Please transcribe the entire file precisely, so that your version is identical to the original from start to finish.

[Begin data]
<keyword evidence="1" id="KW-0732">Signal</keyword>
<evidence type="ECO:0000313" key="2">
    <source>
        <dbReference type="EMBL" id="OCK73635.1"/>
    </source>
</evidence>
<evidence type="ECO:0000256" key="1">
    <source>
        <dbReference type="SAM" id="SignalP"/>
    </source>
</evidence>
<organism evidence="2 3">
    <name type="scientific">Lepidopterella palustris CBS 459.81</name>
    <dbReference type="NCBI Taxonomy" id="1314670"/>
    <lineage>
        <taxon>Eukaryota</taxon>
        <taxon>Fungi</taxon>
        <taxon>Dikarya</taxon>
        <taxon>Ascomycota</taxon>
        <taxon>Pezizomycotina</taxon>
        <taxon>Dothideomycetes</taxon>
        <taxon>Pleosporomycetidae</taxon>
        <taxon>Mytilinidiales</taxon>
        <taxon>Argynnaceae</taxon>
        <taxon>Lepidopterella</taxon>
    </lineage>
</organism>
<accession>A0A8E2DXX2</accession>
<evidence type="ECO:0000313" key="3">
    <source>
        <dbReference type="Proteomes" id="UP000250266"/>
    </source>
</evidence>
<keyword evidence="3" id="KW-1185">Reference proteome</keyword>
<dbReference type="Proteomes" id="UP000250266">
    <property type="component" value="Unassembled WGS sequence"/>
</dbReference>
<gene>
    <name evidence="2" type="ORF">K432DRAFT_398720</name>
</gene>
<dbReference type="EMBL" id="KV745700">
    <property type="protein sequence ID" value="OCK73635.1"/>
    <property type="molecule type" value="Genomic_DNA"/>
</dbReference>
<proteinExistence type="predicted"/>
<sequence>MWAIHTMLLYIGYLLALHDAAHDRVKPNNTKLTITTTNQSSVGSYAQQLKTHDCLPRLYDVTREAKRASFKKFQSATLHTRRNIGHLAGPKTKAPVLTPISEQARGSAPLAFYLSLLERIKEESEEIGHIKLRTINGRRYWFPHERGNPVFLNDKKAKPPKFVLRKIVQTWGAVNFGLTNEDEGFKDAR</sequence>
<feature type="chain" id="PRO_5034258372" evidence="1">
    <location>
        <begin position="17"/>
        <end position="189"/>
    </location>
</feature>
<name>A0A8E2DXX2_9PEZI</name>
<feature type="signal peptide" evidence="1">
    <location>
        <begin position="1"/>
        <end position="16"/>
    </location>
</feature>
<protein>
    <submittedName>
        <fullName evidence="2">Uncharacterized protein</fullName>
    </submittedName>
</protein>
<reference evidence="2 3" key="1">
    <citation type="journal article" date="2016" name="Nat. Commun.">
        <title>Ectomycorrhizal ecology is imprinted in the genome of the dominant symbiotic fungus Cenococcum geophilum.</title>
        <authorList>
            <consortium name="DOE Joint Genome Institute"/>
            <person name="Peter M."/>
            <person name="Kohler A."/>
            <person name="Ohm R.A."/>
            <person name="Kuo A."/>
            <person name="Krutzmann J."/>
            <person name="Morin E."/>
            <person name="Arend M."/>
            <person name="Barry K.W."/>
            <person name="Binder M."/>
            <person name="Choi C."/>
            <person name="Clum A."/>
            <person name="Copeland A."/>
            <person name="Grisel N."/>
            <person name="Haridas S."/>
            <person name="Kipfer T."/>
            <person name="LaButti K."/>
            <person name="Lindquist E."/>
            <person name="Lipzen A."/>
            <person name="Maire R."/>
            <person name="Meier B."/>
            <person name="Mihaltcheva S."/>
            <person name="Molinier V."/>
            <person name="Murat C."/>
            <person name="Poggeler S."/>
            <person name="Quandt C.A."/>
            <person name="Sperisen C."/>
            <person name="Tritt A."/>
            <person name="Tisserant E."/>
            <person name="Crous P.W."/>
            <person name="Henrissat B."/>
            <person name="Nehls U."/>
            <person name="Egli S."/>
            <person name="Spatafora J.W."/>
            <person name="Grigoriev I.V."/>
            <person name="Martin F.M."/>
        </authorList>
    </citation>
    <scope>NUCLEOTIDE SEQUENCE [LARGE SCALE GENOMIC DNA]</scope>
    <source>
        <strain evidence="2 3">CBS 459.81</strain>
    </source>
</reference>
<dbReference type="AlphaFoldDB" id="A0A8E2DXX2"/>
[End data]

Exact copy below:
<keyword evidence="1" id="KW-0732">Signal</keyword>
<evidence type="ECO:0000313" key="2">
    <source>
        <dbReference type="EMBL" id="OCK73635.1"/>
    </source>
</evidence>
<evidence type="ECO:0000256" key="1">
    <source>
        <dbReference type="SAM" id="SignalP"/>
    </source>
</evidence>
<organism evidence="2 3">
    <name type="scientific">Lepidopterella palustris CBS 459.81</name>
    <dbReference type="NCBI Taxonomy" id="1314670"/>
    <lineage>
        <taxon>Eukaryota</taxon>
        <taxon>Fungi</taxon>
        <taxon>Dikarya</taxon>
        <taxon>Ascomycota</taxon>
        <taxon>Pezizomycotina</taxon>
        <taxon>Dothideomycetes</taxon>
        <taxon>Pleosporomycetidae</taxon>
        <taxon>Mytilinidiales</taxon>
        <taxon>Argynnaceae</taxon>
        <taxon>Lepidopterella</taxon>
    </lineage>
</organism>
<accession>A0A8E2DXX2</accession>
<evidence type="ECO:0000313" key="3">
    <source>
        <dbReference type="Proteomes" id="UP000250266"/>
    </source>
</evidence>
<keyword evidence="3" id="KW-1185">Reference proteome</keyword>
<dbReference type="Proteomes" id="UP000250266">
    <property type="component" value="Unassembled WGS sequence"/>
</dbReference>
<gene>
    <name evidence="2" type="ORF">K432DRAFT_398720</name>
</gene>
<dbReference type="EMBL" id="KV745700">
    <property type="protein sequence ID" value="OCK73635.1"/>
    <property type="molecule type" value="Genomic_DNA"/>
</dbReference>
<proteinExistence type="predicted"/>
<sequence>MWAIHTMLLYIGYLLALHDAAHDRVKPNNTKLTITTTNQSSVGSYAQQLKTHDCLPRLYDVTREAKRASFKKFQSATLHTRRNIGHLAGPKTKAPVLTPISEQARGSAPLAFYLSLLERIKEESEEIGHIKLRTINGRRYWFPHERGNPVFLNDKKAKPPKFVLRKIVQTWGAVNFGLTNEDEGFKDAR</sequence>
<feature type="chain" id="PRO_5034258372" evidence="1">
    <location>
        <begin position="17"/>
        <end position="189"/>
    </location>
</feature>
<name>A0A8E2DXX2_9PEZI</name>
<feature type="signal peptide" evidence="1">
    <location>
        <begin position="1"/>
        <end position="16"/>
    </location>
</feature>
<protein>
    <submittedName>
        <fullName evidence="2">Uncharacterized protein</fullName>
    </submittedName>
</protein>
<reference evidence="2 3" key="1">
    <citation type="journal article" date="2016" name="Nat. Commun.">
        <title>Ectomycorrhizal ecology is imprinted in the genome of the dominant symbiotic fungus Cenococcum geophilum.</title>
        <authorList>
            <consortium name="DOE Joint Genome Institute"/>
            <person name="Peter M."/>
            <person name="Kohler A."/>
            <person name="Ohm R.A."/>
            <person name="Kuo A."/>
            <person name="Krutzmann J."/>
            <person name="Morin E."/>
            <person name="Arend M."/>
            <person name="Barry K.W."/>
            <person name="Binder M."/>
            <person name="Choi C."/>
            <person name="Clum A."/>
            <person name="Copeland A."/>
            <person name="Grisel N."/>
            <person name="Haridas S."/>
            <person name="Kipfer T."/>
            <person name="LaButti K."/>
            <person name="Lindquist E."/>
            <person name="Lipzen A."/>
            <person name="Maire R."/>
            <person name="Meier B."/>
            <person name="Mihaltcheva S."/>
            <person name="Molinier V."/>
            <person name="Murat C."/>
            <person name="Poggeler S."/>
            <person name="Quandt C.A."/>
            <person name="Sperisen C."/>
            <person name="Tritt A."/>
            <person name="Tisserant E."/>
            <person name="Crous P.W."/>
            <person name="Henrissat B."/>
            <person name="Nehls U."/>
            <person name="Egli S."/>
            <person name="Spatafora J.W."/>
            <person name="Grigoriev I.V."/>
            <person name="Martin F.M."/>
        </authorList>
    </citation>
    <scope>NUCLEOTIDE SEQUENCE [LARGE SCALE GENOMIC DNA]</scope>
    <source>
        <strain evidence="2 3">CBS 459.81</strain>
    </source>
</reference>
<dbReference type="AlphaFoldDB" id="A0A8E2DXX2"/>